| 4:24 am on Jun 9, 2008 (gmt 0)|
One more thing, almost 90% of my traffic come from Google. Could it be google itself that did not pass referrals correctly to my site, and it cause of those "un-identified" referrals instead of "Google"?
But the number from organic Google to me are still the same, no increase, no dropped.
| 7:52 am on Jun 9, 2008 (gmt 0)|
My sitution is exactly opposite. 0% direct traffic.
| 1:49 pm on Jun 9, 2008 (gmt 0)|
This may or may not be relevant. One of our ongoing stats is how many AdWords clicks have no referrer. It has been steady for about 6 months and went up 25% in the last six weeks.
| 3:16 pm on Jun 9, 2008 (gmt 0)|
|I heard that it's something about the latest Security software update |
I may be wrong but this sounds like the latest version of Grisoft's AVG antivirus package pre-fetching search results and messing up your stats - the timing is right but the only way to tell for sure is to examine your log files and look for "1813".
| 3:28 am on Jun 10, 2008 (gmt 0)|
Thanks Samizdata! I think this could be the possibly reason for those of my un-identified referrals.
So what should we do about this? Seems like we can't block them but t wouldn't be good too if I still let the 'Direct Access' box keep growing their size.
Can we crate another category to thorwn them in instead of Direct access?
| 5:09 am on Jun 10, 2008 (gmt 0)|
|So what should we do about this? |
Assuming your software supports it you could presumably filter the user-agent from the stats.
Bandwidth and security issues are discussed at length in the other threads.
| 4:32 pm on Jun 10, 2008 (gmt 0)|
Samizdata, that's really helpful and in fact solved a big problem we were having. I guess I need to watch the Spider Identification forum from now on. There's some great information there.
| 3:47 am on Jun 11, 2008 (gmt 0)|
Well, Samizdata, can you please explain more of how to filter this user-agent out from the stats?
I'm not a programmer and pretty new about this coding stuff. Filter mean block them? How to do that?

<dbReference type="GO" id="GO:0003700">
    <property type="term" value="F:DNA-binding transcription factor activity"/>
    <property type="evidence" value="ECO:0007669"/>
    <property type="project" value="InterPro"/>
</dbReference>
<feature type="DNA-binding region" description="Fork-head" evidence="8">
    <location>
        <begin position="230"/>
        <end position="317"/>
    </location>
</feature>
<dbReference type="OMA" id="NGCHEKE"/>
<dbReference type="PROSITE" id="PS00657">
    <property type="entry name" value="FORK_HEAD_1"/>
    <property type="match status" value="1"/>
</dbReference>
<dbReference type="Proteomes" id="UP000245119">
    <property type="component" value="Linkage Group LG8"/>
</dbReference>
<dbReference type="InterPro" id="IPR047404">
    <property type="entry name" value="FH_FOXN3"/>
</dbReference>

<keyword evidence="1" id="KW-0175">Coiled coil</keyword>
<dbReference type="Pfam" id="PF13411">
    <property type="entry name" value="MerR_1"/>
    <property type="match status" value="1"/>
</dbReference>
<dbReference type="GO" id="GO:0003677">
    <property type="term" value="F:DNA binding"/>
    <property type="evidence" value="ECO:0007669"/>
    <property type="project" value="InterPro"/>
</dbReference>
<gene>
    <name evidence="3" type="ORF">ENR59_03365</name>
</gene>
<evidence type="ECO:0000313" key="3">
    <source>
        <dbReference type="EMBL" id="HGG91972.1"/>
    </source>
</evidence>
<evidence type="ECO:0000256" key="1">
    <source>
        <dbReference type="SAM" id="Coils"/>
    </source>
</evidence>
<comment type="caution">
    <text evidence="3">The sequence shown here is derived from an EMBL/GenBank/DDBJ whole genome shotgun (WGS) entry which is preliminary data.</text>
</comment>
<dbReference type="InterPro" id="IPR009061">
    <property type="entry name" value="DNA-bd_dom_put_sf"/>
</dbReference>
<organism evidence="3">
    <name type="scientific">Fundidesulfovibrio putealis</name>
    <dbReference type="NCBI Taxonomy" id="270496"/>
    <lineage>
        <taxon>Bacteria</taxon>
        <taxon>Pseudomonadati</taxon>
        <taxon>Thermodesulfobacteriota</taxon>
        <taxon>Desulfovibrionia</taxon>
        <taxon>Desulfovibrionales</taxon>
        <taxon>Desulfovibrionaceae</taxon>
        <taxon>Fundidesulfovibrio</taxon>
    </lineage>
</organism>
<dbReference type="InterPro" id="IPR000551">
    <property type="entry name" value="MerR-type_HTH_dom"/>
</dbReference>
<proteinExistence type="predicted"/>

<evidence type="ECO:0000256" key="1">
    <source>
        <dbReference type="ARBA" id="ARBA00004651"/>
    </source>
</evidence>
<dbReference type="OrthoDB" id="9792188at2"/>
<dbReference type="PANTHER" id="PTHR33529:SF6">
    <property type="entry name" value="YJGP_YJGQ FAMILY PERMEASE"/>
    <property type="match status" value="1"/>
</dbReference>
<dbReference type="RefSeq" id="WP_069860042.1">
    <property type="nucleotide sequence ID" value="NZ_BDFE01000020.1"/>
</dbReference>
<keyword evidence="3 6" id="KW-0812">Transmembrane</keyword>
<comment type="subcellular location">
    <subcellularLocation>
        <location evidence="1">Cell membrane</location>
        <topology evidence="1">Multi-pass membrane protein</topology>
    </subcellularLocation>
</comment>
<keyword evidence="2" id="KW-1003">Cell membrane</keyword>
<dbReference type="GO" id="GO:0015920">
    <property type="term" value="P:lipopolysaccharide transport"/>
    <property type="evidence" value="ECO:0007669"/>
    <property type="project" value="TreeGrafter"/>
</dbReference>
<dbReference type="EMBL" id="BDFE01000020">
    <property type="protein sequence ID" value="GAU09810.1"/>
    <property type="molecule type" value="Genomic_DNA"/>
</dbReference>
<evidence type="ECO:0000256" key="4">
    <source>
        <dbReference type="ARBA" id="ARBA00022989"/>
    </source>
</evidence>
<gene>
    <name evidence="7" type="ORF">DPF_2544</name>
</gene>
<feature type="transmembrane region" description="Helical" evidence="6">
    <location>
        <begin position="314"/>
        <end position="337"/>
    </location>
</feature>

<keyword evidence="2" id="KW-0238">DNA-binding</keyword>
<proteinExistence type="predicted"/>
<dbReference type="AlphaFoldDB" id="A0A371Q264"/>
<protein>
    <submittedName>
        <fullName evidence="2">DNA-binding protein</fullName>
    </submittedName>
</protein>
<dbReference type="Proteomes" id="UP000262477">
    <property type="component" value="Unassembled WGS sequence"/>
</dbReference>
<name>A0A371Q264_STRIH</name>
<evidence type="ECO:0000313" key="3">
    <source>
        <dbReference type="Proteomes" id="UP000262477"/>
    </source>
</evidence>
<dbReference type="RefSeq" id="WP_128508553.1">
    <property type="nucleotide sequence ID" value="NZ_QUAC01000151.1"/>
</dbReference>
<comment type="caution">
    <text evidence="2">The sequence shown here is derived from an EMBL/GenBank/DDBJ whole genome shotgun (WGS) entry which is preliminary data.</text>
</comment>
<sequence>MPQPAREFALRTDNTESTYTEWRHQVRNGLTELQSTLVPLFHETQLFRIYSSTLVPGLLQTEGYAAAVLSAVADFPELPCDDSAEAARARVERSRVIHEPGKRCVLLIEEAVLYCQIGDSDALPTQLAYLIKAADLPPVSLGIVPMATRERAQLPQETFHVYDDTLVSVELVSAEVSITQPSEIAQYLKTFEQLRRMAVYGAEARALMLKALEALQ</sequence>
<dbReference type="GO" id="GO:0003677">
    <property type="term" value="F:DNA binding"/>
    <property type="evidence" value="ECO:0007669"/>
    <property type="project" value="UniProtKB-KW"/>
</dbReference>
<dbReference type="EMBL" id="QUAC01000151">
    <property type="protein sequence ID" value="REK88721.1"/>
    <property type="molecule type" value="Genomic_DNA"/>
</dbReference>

| 3:53 am on Jun 11, 2008 (gmt 0)|
I noticed a big jump in "direct" visits too, beging May 20, 2008, a 300% increase, that still goes on according to Google Analytics.
When I checked my visits from referring sites, there was a corresponding drop of the about same number in that stat.
| 12:24 pm on Jun 11, 2008 (gmt 0)|
cyclob, he means to set your analytics program so that it does not count any activity by this user-agent, since it's not real visitor activity.
Blocking it would mean that browsers that have it installed will not get an "all-clear" signal from this link-testing software and may not be able to click on the link without getting a warning. I've never used it so I don't know what happens.
If you use Google Analytics, I think you would set this up as a "Visitor Browser Program" filter.
| 1:37 pm on Jun 11, 2008 (gmt 0)|
I don't use analysis packages myself but this was posted by ColinG in another thread:
That was more than a month ago so perhaps an expert in this forum can offer an update.
What you are looking for is exact matches for ;1813) in the log files.
This is also what makes AVG such a laughing stock as a "security" company.
[edited by: Samizdata at 1:53 pm (utc) on June 11, 2008]
| 9:53 pm on Jun 11, 2008 (gmt 0)|
I don't get it. Why would server log analysis be worthless? Just filter them out, i.e., have the analysis program ignore them.
As far as I can tell, they pre-fetch but they don't serve a cached page to visitors. If the visitors click on a link that has been examined by these programs, the visitors show up in your logs just as if that other program hadn't done anything.
| 10:39 pm on Jun 11, 2008 (gmt 0)|
I will add another quote from ColinG from the same post:
|This explains why our visitor count using an older analysis program is up 15% month to month and the Google Analytics visitor counts are up just a few percent |
The remarks were made a month ago during the initial (and widespread) confusion over AVG, and I would be surprised if the author hasn't found a way to cope with the issue by now. But others are only just encountering it and are naturally baffled.
You have to be able to identify AVG to filter it out.
But being identifiable is what makes it a joke as a security tool.